However, “in terms of volume,” these companies are “taking volume in ecommerce,” because “they sell essentials.”

Silverman believes Etsy is outpacing other competitors in that environment as the company “added 8 million new buyers,” and “spent $3.6 billion on the Etsy marketplace in the fourth quarter alone.”

He highlighted that “92 million people, in fact, are opening their wallet to come and buy something on Etsy even in this environment” and spending more than 20% today than buyers were pre-pandemic.

Silverman expanded that because Etsy doesn’t focus on essential products, they are growing slower than ecommerce companies such as Amazon or Walmart, which offer those types of products and rely on deep discounting.

“When I imagine, going forward, does everyone always want the cheapest version of any given product? No, absolutely not. I think that that trend, this is a cycle, we’re in a moment in the cycle, and I think we’ll move to better moments in the cycle, hopefully, soon.”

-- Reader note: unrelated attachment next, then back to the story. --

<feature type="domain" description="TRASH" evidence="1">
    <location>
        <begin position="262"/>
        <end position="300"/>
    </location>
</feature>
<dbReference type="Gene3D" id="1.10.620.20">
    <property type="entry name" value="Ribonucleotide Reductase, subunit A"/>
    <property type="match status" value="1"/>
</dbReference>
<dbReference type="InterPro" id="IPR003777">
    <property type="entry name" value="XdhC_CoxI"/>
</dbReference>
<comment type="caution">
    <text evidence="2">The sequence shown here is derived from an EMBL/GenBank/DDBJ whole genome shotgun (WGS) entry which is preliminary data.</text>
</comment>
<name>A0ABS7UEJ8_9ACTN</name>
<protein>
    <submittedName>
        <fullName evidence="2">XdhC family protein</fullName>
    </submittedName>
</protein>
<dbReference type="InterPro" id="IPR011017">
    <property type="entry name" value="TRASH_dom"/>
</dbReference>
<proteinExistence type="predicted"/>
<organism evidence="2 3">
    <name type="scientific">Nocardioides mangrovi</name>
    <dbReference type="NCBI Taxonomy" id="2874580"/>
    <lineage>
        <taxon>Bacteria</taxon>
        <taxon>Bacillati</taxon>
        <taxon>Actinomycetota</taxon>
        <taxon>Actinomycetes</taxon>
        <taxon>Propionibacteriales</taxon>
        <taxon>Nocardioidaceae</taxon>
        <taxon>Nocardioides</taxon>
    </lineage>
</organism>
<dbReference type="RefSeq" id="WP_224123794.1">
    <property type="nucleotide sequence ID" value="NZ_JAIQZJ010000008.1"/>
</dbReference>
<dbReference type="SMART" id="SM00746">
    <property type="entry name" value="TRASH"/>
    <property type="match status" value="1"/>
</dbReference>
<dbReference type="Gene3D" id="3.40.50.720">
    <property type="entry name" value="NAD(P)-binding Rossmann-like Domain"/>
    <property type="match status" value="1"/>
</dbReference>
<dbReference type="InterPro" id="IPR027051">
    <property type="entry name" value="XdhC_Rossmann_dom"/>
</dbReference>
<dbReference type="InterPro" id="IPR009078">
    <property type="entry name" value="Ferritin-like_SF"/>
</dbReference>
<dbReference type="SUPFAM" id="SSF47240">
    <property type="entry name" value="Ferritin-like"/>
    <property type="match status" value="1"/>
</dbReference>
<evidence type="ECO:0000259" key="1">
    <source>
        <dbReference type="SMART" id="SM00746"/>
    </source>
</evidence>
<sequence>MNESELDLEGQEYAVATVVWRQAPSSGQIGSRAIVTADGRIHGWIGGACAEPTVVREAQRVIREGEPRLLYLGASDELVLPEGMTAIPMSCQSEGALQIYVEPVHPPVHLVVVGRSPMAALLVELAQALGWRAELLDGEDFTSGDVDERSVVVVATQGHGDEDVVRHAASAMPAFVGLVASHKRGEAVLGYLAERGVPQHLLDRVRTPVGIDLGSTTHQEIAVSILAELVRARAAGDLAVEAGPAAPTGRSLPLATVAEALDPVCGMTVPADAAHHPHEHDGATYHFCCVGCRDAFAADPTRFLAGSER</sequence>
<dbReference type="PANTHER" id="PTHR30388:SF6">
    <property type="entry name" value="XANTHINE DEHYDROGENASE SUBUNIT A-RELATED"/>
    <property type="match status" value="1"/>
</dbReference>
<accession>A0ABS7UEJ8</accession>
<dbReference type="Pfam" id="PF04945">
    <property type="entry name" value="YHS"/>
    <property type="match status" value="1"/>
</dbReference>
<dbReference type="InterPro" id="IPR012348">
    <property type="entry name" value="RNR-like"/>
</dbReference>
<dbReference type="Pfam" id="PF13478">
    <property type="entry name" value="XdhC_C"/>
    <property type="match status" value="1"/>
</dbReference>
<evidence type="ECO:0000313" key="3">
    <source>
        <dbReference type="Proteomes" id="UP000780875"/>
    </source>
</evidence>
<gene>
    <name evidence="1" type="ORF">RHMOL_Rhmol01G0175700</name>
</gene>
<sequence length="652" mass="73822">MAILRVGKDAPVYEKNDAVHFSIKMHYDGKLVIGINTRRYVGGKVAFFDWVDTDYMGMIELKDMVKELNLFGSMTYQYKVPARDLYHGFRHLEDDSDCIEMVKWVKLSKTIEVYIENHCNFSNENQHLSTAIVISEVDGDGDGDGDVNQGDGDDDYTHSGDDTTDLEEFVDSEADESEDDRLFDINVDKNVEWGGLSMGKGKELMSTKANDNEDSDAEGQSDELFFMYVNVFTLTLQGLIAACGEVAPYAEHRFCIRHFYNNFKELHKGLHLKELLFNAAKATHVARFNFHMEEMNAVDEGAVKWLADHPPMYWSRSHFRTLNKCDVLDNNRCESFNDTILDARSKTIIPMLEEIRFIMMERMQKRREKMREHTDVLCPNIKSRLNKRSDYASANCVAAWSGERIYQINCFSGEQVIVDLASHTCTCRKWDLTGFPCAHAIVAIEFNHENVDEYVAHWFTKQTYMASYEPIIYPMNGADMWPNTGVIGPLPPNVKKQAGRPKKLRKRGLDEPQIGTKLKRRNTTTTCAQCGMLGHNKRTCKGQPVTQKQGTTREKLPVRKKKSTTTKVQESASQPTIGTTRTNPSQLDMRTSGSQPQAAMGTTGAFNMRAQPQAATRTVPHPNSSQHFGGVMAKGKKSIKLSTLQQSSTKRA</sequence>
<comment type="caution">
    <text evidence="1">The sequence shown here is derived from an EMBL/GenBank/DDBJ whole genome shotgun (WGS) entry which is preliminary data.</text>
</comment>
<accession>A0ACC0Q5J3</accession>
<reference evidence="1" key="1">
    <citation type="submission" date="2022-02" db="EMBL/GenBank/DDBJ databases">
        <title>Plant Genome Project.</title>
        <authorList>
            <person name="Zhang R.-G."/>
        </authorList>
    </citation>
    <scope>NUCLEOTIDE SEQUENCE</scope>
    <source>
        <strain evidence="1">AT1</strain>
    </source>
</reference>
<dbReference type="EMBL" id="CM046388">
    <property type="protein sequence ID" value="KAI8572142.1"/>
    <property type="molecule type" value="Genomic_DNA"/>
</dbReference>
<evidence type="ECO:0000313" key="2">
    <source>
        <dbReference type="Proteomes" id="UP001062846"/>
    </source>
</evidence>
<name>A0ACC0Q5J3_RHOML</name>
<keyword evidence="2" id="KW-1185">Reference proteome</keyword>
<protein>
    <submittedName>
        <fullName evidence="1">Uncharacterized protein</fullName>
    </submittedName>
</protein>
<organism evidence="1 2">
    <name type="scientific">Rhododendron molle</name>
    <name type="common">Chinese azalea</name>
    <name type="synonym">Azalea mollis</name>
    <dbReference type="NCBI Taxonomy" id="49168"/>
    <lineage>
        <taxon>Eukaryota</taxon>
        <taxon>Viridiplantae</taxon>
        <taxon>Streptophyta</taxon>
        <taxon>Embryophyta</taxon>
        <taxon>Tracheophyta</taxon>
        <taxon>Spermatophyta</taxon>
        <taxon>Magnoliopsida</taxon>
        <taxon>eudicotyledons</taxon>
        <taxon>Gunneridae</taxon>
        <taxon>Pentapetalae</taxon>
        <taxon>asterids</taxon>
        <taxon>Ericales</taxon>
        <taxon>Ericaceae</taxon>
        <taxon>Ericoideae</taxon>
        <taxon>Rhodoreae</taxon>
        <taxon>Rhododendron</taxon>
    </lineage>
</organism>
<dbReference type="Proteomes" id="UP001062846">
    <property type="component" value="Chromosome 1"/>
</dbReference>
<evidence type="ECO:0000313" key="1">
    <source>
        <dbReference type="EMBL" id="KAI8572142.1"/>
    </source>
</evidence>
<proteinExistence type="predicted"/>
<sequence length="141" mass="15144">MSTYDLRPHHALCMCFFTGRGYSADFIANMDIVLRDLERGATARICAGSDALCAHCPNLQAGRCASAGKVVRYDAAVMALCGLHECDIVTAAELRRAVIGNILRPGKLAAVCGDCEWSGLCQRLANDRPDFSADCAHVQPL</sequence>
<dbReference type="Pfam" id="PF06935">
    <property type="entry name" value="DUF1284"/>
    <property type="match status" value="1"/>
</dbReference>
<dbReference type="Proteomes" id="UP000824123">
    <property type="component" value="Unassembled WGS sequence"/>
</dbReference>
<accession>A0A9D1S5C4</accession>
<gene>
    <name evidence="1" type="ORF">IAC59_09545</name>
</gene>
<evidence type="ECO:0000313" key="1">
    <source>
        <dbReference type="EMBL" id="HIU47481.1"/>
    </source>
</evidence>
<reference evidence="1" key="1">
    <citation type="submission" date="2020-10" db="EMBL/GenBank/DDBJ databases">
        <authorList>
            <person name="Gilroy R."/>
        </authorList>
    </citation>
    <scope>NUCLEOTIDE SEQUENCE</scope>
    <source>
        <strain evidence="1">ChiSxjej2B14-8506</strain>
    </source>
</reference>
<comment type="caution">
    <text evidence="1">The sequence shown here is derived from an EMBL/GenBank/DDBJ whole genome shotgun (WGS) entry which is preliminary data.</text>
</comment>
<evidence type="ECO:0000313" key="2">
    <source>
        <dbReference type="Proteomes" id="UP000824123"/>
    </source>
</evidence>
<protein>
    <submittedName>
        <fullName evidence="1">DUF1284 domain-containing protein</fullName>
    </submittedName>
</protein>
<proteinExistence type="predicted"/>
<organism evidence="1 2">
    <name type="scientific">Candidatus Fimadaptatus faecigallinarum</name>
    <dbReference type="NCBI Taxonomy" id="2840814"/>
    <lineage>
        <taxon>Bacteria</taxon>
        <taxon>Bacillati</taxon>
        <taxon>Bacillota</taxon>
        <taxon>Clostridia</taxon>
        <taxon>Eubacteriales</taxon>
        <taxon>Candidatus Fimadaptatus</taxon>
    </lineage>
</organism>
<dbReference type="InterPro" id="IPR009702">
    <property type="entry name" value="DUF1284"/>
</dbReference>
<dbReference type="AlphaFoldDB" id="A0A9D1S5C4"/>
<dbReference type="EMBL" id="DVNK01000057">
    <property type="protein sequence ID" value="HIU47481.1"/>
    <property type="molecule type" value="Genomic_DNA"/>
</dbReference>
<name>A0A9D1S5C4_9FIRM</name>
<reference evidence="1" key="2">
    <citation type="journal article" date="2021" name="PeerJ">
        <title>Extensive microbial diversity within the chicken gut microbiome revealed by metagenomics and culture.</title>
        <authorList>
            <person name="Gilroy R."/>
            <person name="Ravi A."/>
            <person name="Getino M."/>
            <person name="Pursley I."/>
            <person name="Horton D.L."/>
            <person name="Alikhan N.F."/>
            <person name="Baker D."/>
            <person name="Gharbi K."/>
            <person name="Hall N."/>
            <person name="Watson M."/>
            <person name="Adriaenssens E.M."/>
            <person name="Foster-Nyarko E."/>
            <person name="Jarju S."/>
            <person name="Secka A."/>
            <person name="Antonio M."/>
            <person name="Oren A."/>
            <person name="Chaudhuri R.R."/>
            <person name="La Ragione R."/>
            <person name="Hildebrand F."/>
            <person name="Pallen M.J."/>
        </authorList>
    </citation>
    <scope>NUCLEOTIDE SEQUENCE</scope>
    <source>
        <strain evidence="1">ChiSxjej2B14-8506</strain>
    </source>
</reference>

Addressing a common complaint among sellers that the platform hosts too many non-handmade products. Silverman said, “it’s a very big focus… to make sure that mass-produced items are not visible on the site.”

“It’s bad for the brand,” he added, and “it’s not helpful for our sellers in terms of price competition.” Furthermore, Silverman claims that since the last time they provided an update on this situation, he believes “it was cut in half” and continues to make more progress.

In Glaser’s opening remarks, she acknowledged that Etsy’s Q4 was off to a slow start.

She said, “Following a challenging October, Etsy’s marketplace’s year-over-year GMS trend line improved in November and December due to the solid holiday performance Josh described earlier.

“We had a nice end to the quarter with better than expected GMS growth across all of our brands, enabling us to come in slightly above our mid-December revised guidance for GMS in revenue.”